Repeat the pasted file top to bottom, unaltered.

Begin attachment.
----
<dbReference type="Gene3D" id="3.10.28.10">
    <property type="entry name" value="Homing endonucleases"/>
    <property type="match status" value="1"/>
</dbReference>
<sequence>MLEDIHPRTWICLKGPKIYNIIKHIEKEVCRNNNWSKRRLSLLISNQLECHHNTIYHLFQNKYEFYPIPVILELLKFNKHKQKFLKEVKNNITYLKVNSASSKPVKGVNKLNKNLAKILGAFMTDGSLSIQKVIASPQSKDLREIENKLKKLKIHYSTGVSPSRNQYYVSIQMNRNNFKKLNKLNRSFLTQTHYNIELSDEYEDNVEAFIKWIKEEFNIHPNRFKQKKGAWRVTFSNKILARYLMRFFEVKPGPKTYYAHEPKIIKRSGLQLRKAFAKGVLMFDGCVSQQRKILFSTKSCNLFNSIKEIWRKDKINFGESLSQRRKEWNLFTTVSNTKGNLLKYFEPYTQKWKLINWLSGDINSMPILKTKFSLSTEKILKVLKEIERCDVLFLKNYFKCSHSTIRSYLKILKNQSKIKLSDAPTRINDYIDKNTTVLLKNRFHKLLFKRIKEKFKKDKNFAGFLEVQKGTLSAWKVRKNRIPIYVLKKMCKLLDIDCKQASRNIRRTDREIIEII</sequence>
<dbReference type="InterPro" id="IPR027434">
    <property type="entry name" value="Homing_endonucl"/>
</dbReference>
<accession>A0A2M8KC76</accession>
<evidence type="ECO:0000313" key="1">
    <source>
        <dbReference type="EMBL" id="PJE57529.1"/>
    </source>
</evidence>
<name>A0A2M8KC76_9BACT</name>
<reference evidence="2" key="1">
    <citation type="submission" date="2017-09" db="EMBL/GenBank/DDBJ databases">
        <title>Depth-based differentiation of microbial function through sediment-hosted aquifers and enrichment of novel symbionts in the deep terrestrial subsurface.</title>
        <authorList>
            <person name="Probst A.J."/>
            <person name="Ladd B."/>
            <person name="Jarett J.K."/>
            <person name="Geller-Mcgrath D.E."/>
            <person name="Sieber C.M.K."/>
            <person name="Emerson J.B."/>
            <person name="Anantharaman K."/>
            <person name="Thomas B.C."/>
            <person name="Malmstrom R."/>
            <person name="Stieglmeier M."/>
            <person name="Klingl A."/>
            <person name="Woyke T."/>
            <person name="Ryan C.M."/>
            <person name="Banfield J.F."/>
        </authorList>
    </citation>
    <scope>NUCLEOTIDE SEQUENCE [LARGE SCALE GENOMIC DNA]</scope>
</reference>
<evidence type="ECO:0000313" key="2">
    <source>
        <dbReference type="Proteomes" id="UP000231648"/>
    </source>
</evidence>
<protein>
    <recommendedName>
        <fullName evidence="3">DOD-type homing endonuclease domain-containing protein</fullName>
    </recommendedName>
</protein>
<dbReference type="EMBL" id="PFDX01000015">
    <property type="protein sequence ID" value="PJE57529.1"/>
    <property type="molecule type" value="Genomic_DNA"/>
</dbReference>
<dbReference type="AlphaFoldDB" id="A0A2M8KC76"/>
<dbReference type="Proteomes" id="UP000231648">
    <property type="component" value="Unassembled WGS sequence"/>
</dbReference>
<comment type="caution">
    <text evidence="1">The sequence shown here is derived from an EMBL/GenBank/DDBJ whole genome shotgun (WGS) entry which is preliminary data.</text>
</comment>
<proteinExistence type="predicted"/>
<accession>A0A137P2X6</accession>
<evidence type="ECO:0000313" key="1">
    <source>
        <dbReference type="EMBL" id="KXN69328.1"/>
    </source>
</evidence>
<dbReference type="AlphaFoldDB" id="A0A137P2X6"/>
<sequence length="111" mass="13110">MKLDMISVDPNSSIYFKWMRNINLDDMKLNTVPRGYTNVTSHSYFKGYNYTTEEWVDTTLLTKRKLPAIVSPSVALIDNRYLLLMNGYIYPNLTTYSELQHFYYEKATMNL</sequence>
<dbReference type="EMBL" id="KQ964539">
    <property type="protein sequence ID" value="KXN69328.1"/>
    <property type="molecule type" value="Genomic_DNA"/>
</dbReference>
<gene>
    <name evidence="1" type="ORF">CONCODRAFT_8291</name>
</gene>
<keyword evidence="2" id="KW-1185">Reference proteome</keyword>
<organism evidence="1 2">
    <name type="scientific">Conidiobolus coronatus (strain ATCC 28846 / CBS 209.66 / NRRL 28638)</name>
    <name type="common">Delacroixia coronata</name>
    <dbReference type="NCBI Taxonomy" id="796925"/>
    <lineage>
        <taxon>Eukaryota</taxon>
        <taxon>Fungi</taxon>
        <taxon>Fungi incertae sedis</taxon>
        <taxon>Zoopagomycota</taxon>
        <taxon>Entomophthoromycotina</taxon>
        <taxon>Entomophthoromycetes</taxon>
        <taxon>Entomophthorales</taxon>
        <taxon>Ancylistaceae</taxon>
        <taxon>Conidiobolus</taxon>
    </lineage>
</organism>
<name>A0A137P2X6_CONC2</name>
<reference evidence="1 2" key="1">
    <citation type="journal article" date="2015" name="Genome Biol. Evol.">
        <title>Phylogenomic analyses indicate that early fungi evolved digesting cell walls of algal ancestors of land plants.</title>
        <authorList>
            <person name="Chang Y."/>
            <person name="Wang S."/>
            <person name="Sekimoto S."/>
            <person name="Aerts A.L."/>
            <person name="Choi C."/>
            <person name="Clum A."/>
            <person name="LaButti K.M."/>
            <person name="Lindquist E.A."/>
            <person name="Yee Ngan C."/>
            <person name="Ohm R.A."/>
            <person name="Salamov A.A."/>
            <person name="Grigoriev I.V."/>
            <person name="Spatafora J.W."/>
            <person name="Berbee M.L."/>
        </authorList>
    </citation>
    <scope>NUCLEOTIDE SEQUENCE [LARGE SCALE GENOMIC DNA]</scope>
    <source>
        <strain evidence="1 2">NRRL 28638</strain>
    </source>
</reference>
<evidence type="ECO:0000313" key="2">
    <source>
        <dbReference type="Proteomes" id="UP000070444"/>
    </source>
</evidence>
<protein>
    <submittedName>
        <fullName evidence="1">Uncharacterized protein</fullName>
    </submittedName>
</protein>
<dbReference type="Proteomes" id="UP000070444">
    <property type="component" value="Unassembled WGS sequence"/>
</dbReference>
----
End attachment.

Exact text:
<dbReference type="Gene3D" id="3.10.28.10">
    <property type="entry name" value="Homing endonucleases"/>
    <property type="match status" value="1"/>
</dbReference>
<sequence>MLEDIHPRTWICLKGPKIYNIIKHIEKEVCRNNNWSKRRLSLLISNQLECHHNTIYHLFQNKYEFYPIPVILELLKFNKHKQKFLKEVKNNITYLKVNSASSKPVKGVNKLNKNLAKILGAFMTDGSLSIQKVIASPQSKDLREIENKLKKLKIHYSTGVSPSRNQYYVSIQMNRNNFKKLNKLNRSFLTQTHYNIELSDEYEDNVEAFIKWIKEEFNIHPNRFKQKKGAWRVTFSNKILARYLMRFFEVKPGPKTYYAHEPKIIKRSGLQLRKAFAKGVLMFDGCVSQQRKILFSTKSCNLFNSIKEIWRKDKINFGESLSQRRKEWNLFTTVSNTKGNLLKYFEPYTQKWKLINWLSGDINSMPILKTKFSLSTEKILKVLKEIERCDVLFLKNYFKCSHSTIRSYLKILKNQSKIKLSDAPTRINDYIDKNTTVLLKNRFHKLLFKRIKEKFKKDKNFAGFLEVQKGTLSAWKVRKNRIPIYVLKKMCKLLDIDCKQASRNIRRTDREIIEII</sequence>
<dbReference type="InterPro" id="IPR027434">
    <property type="entry name" value="Homing_endonucl"/>
</dbReference>
<accession>A0A2M8KC76</accession>
<evidence type="ECO:0000313" key="1">
    <source>
        <dbReference type="EMBL" id="PJE57529.1"/>
    </source>
</evidence>
<name>A0A2M8KC76_9BACT</name>
<reference evidence="2" key="1">
    <citation type="submission" date="2017-09" db="EMBL/GenBank/DDBJ databases">
        <title>Depth-based differentiation of microbial function through sediment-hosted aquifers and enrichment of novel symbionts in the deep terrestrial subsurface.</title>
        <authorList>
            <person name="Probst A.J."/>
            <person name="Ladd B."/>
            <person name="Jarett J.K."/>
            <person name="Geller-Mcgrath D.E."/>
            <person name="Sieber C.M.K."/>
            <person name="Emerson J.B."/>
            <person name="Anantharaman K."/>
            <person name="Thomas B.C."/>
            <person name="Malmstrom R."/>
            <person name="Stieglmeier M."/>
            <person name="Klingl A."/>
            <person name="Woyke T."/>
            <person name="Ryan C.M."/>
            <person name="Banfield J.F."/>
        </authorList>
    </citation>
    <scope>NUCLEOTIDE SEQUENCE [LARGE SCALE GENOMIC DNA]</scope>
</reference>
<evidence type="ECO:0000313" key="2">
    <source>
        <dbReference type="Proteomes" id="UP000231648"/>
    </source>
</evidence>
<protein>
    <recommendedName>
        <fullName evidence="3">DOD-type homing endonuclease domain-containing protein</fullName>
    </recommendedName>
</protein>
<dbReference type="EMBL" id="PFDX01000015">
    <property type="protein sequence ID" value="PJE57529.1"/>
    <property type="molecule type" value="Genomic_DNA"/>
</dbReference>
<dbReference type="AlphaFoldDB" id="A0A2M8KC76"/>
<dbReference type="Proteomes" id="UP000231648">
    <property type="component" value="Unassembled WGS sequence"/>
</dbReference>
<comment type="caution">
    <text evidence="1">The sequence shown here is derived from an EMBL/GenBank/DDBJ whole genome shotgun (WGS) entry which is preliminary data.</text>
</comment>
<proteinExistence type="predicted"/>
<accession>A0A137P2X6</accession>
<evidence type="ECO:0000313" key="1">
    <source>
        <dbReference type="EMBL" id="KXN69328.1"/>
    </source>
</evidence>
<dbReference type="AlphaFoldDB" id="A0A137P2X6"/>
<sequence length="111" mass="13110">MKLDMISVDPNSSIYFKWMRNINLDDMKLNTVPRGYTNVTSHSYFKGYNYTTEEWVDTTLLTKRKLPAIVSPSVALIDNRYLLLMNGYIYPNLTTYSELQHFYYEKATMNL</sequence>
<dbReference type="EMBL" id="KQ964539">
    <property type="protein sequence ID" value="KXN69328.1"/>
    <property type="molecule type" value="Genomic_DNA"/>
</dbReference>
<gene>
    <name evidence="1" type="ORF">CONCODRAFT_8291</name>
</gene>
<keyword evidence="2" id="KW-1185">Reference proteome</keyword>
<organism evidence="1 2">
    <name type="scientific">Conidiobolus coronatus (strain ATCC 28846 / CBS 209.66 / NRRL 28638)</name>
    <name type="common">Delacroixia coronata</name>
    <dbReference type="NCBI Taxonomy" id="796925"/>
    <lineage>
        <taxon>Eukaryota</taxon>
        <taxon>Fungi</taxon>
        <taxon>Fungi incertae sedis</taxon>
        <taxon>Zoopagomycota</taxon>
        <taxon>Entomophthoromycotina</taxon>
        <taxon>Entomophthoromycetes</taxon>
        <taxon>Entomophthorales</taxon>
        <taxon>Ancylistaceae</taxon>
        <taxon>Conidiobolus</taxon>
    </lineage>
</organism>
<name>A0A137P2X6_CONC2</name>
<reference evidence="1 2" key="1">
    <citation type="journal article" date="2015" name="Genome Biol. Evol.">
        <title>Phylogenomic analyses indicate that early fungi evolved digesting cell walls of algal ancestors of land plants.</title>
        <authorList>
            <person name="Chang Y."/>
            <person name="Wang S."/>
            <person name="Sekimoto S."/>
            <person name="Aerts A.L."/>
            <person name="Choi C."/>
            <person name="Clum A."/>
            <person name="LaButti K.M."/>
            <person name="Lindquist E.A."/>
            <person name="Yee Ngan C."/>
            <person name="Ohm R.A."/>
            <person name="Salamov A.A."/>
            <person name="Grigoriev I.V."/>
            <person name="Spatafora J.W."/>
            <person name="Berbee M.L."/>
        </authorList>
    </citation>
    <scope>NUCLEOTIDE SEQUENCE [LARGE SCALE GENOMIC DNA]</scope>
    <source>
        <strain evidence="1 2">NRRL 28638</strain>
    </source>
</reference>
<evidence type="ECO:0000313" key="2">
    <source>
        <dbReference type="Proteomes" id="UP000070444"/>
    </source>
</evidence>
<protein>
    <submittedName>
        <fullName evidence="1">Uncharacterized protein</fullName>
    </submittedName>
</protein>
<dbReference type="Proteomes" id="UP000070444">
    <property type="component" value="Unassembled WGS sequence"/>
</dbReference>